Underappreciated, perhaps, because it’s wrong.  Leaving aside the truly bizarre apartheid analogy (Mr Goodhart has a habit of this sort of thing, as I've noted before) the claim that “in recent years” relative pay has fallen for basic jobs is simply false. It’s true enough that earnings inequality did widen sharply in the 1980s and early 90s.  But this isn’t exactly “recently”, and has absolutely nothing to do with the post-1997 immigration Mr Goodhart blames for much of the UK’s contemporary problems.  Indeed, over the last decade, if anything, boosted by increases in the National Minimum Wage, it has improved somewhat, as this chart shows:



Now I would argue that this point – that workers at the lower end of the earnings distribution have done particularly badly - is pretty fundamental to the entire argument Mr Goodhart is making (indeed, the importance of this paragraph to Mr Goodhart’s thesis is presumably why Mr Bentley highlighted it). So you might think that getting it wrong matters rather a lot.  But I have no doubt what Mr Goodhart’s response will be.  As with my review  of his earlier book, “The British Dream”, which listed (very much non-exhaustively) a number of his more glaring factual errors, he wouldsay that I am “sniping in the footnotes” and that I spend too much time with databases and not enough in the “real world”.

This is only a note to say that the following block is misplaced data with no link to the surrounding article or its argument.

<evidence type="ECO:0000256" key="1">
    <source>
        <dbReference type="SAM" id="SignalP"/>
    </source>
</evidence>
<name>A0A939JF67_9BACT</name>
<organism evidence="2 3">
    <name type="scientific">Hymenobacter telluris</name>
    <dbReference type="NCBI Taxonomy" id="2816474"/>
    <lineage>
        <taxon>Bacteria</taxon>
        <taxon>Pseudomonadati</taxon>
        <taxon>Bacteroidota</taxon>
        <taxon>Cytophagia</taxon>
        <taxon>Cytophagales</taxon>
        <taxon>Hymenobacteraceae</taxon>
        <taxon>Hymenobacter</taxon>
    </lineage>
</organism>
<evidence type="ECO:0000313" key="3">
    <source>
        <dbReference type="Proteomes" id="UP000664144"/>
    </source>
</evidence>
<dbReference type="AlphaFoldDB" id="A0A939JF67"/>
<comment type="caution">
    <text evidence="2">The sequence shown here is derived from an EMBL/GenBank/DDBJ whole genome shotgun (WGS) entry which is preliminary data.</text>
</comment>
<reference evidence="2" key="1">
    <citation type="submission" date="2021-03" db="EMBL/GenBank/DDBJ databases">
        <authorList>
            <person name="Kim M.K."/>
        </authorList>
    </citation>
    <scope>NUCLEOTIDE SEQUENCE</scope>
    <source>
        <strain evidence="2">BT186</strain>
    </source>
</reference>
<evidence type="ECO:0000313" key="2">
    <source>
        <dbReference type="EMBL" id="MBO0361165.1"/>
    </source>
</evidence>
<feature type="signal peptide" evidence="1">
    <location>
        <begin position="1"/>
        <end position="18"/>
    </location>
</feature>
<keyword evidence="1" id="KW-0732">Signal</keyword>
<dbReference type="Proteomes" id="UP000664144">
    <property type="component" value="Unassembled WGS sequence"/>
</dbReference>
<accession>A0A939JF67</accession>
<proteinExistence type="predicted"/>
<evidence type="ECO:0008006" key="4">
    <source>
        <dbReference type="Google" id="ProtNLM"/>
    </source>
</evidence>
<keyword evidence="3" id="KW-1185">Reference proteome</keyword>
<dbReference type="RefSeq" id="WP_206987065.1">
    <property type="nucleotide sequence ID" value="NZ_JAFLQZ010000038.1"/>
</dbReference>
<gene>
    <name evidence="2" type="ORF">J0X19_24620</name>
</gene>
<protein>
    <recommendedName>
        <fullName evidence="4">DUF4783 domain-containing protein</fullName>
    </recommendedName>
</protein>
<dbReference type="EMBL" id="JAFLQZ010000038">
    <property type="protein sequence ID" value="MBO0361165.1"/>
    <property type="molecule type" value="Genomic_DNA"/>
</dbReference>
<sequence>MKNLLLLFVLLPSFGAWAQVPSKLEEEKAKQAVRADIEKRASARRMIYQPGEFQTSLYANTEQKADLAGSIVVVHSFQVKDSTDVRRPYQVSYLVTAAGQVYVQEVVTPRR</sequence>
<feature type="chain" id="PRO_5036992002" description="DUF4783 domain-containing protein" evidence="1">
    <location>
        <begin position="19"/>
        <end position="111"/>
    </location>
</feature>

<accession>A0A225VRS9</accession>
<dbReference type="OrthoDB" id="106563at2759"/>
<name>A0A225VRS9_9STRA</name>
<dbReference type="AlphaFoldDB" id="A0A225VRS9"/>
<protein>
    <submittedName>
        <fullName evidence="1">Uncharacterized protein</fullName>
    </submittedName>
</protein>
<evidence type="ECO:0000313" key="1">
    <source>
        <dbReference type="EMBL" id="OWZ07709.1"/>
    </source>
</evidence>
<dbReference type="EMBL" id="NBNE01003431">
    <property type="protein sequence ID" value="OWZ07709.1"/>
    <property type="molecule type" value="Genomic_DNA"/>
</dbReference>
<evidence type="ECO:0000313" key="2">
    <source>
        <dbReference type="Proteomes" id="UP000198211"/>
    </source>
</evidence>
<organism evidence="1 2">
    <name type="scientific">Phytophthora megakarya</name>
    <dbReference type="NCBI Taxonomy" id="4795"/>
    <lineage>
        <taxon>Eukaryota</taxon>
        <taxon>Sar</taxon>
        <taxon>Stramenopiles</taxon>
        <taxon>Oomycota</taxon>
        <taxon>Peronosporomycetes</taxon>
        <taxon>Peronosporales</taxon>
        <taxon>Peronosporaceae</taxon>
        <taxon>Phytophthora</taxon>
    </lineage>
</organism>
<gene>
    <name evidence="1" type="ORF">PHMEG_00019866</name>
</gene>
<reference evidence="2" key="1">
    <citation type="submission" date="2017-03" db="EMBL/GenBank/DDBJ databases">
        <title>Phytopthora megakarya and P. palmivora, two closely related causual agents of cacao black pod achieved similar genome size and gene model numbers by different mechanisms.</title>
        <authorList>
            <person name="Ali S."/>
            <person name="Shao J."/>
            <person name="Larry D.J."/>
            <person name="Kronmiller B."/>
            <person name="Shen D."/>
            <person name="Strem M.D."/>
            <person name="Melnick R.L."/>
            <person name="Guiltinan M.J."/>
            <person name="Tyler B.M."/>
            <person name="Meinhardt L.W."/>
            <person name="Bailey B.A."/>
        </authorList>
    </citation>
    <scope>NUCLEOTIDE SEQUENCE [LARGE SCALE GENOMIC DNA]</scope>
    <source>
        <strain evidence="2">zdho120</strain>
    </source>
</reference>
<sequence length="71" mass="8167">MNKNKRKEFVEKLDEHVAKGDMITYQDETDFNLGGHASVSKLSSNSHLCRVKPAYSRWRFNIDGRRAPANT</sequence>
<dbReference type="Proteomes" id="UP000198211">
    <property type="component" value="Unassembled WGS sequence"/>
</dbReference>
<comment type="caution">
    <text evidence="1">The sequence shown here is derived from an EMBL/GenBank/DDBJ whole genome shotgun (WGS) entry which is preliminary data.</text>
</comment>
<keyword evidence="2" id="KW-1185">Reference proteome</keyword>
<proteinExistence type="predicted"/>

But there is a fundamental problem with the argument by those like Dr McCrae or Mr Goodhart that “spreadsheets” or “databases” are somehow divorced from reality, while the experiences of  (selected) individuals represents it.  In fact, spreadsheets – or at least the ones used by labour market economists and, indeed, quantitative social scientists more broadly, are far more closely connected to the “real world” than any individuals’ experience can hope to be.

Consider the Labour Force Survey (LFS), the primary data source for economists analysing the UK labour market. Each quarter the LFS samples 40,000 households, covering 100,000 individuals, a representative sample of (broadly) the UK resident population; lengthy interviews are conducted in person (and subsequently by phone) and cover a wide range of topics in considerable detail, from education, earnings and employment to age, marital and family status, country of birth, and disability.